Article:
Obviously this was the USAF preferred concept with a whole bunch of big solid boosters. Heh.

In the 50's, solids looked pretty good as big liquid engines were in their early stages.  And later it was figured out that when those solids got really big, they weren't all that cheap and easy.

NASA "Almost-SLS" of 1966/68-ish:
https://en.wikipedia.org/wiki/Saturn_II

If only the 'kids' could play nice with each other :)

Randy

Yea, I was aware of Saturn II.  An interesting design.  I never quite liked that it needed Solids to get off the ground with the existing J2 engines (although it could with sea level variants or the HG-3).  Also, hydrolox is difficult and just not a good booster propellant.  There's a case to be made for it in STS (Or Ariane 5) where it's basically a ground lit 2nd stage/sustainer stage all the way to orbit.  But Saturn II would have the hydrolox S-IVB as the 2nd stage anyway.  The S-II is itself a 2nd stage rather than a sustainer stage.  It probably could have been modified into a sustainer stage with the help of a lot of solid booster assistance, then it'd basically have been a smaller, fatter 1970's SLS.  heh.   

With 20/20 hindsight, I still think having a kerolox booster that could get the stack off the ground efficiently would have been preferable.  With maybe small Minuteman solids (shared with other LV, small, easy to handle) that can augment it for heavier payloads.  But I think SpaceX has shown, just simple kerolox, of a size to cover your whole payload range without solids is a good concept and perfectly economical (even without any reusability).    Don't over think it, keep it simple and reliable, which gas generator kerolox was in the 60's and 70's.  That's why I kind of like the "1970's Falcon 9" concept, with H-1C engines on a mono core booster, with then a single vacuum H-1 for a kerolox 2nd stage.  Add the Centaur 3rd stage for BLEO payloads, and it'd have been a perfectly fine shared launcher for USAF as well, with engine family shared with Delta and Atlas for smaller payload needs.
NASA would mostly only need the basic 2-stage version for launching astronauts up to LEO to build and maintain a modular space station that STS was originally envisioned to construct.


Offline RanulfC

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Re: Alternate Joint NASA/USAF "STS" System.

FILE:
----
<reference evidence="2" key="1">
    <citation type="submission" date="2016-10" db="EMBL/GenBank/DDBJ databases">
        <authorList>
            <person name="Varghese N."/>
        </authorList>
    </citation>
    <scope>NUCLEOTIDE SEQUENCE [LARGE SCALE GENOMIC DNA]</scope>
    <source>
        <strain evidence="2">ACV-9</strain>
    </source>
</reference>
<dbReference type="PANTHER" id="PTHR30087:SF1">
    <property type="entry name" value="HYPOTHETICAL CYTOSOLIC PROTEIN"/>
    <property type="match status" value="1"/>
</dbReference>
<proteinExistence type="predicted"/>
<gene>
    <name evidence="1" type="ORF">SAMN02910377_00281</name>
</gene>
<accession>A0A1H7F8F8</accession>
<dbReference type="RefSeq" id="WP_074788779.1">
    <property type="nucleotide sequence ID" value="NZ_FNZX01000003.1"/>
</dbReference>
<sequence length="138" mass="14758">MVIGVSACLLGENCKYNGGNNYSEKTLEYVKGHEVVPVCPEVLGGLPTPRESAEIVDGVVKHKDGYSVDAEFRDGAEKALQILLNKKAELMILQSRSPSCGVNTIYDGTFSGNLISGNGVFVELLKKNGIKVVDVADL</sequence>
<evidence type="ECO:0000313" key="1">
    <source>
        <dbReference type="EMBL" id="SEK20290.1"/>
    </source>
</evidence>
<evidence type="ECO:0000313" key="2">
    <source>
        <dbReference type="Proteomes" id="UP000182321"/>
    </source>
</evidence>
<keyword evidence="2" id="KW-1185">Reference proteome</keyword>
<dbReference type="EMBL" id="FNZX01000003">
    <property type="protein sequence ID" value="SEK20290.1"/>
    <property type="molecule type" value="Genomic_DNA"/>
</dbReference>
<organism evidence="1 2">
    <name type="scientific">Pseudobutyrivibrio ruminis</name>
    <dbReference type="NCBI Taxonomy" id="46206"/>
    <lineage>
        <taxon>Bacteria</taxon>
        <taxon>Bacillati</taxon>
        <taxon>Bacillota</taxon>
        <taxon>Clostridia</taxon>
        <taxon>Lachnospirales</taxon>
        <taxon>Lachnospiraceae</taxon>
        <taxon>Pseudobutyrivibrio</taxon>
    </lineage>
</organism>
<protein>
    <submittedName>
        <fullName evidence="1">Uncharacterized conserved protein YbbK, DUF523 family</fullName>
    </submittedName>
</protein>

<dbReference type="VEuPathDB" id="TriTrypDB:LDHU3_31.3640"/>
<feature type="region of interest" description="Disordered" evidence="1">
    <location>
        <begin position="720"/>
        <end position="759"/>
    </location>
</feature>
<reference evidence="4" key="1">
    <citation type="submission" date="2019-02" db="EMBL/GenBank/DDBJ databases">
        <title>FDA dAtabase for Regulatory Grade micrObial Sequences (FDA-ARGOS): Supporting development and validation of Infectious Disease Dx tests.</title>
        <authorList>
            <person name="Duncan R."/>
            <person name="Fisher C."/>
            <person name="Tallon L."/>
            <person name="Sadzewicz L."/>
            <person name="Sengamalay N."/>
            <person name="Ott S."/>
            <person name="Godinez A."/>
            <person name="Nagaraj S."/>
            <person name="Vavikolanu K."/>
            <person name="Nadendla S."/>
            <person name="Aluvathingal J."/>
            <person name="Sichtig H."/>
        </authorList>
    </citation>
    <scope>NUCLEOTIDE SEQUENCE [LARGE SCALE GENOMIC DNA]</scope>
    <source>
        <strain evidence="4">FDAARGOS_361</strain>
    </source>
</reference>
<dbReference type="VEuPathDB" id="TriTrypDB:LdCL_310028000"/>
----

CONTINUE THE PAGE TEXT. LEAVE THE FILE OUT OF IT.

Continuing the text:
« Reply #96 on: 04/28/2018 09:00 PM »
Lobo wrote:
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Interesting. I love this site, I always learn something new.

Ain't it the truth :)

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Obviously this was the USAF preferred concept with a whole bunch of big solid boosters. Heh.

Well there was that "Titan-variant" called Arcturus back around 1959 (https://forum.nasaspaceflight.com/index.php?topic=40012.msg1548837#msg1548837) which was TOTALLY nothing like that obviously flawed and overly complex "clustered" Jupiter and Redstone tankage "Saturn" monstrosity of the Army! Why look we only have TWO honking big engines, (that we actually haven't tested at this point but are SURE will be 'easy' and 'cheap' to get operational) instead of 8 wimpy ones!

Er, hmmm.. Sorry I'm working up notes on a AH-fiction timeline where the Air Force gets the Lunar go-ahead and winds up using a variation of "Project Pilgrim" as an actual plan and the amount of 'over-hype' and 'over-blown-promise' that tends to get thrown around when the Air Force 'wins' tends to be difficult to shake off at times :)
(And if your curious no, they still don't get Arcturus but end up using SLS with the "A" and "B" models. "C" ends up being a step to far on short notice)

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In the 50's, solids looked pretty good as big liquid engines were in their early stages. And later it was figured out that when those solids got really big, they weren't all that cheap and easy.

Kind of depends on what assumptions you're using since Aerojet could actually 'show' the math working for a big solid built IN Florida, (rather than say Utah or Colorado :) ) at least cost-wise. Operationally however...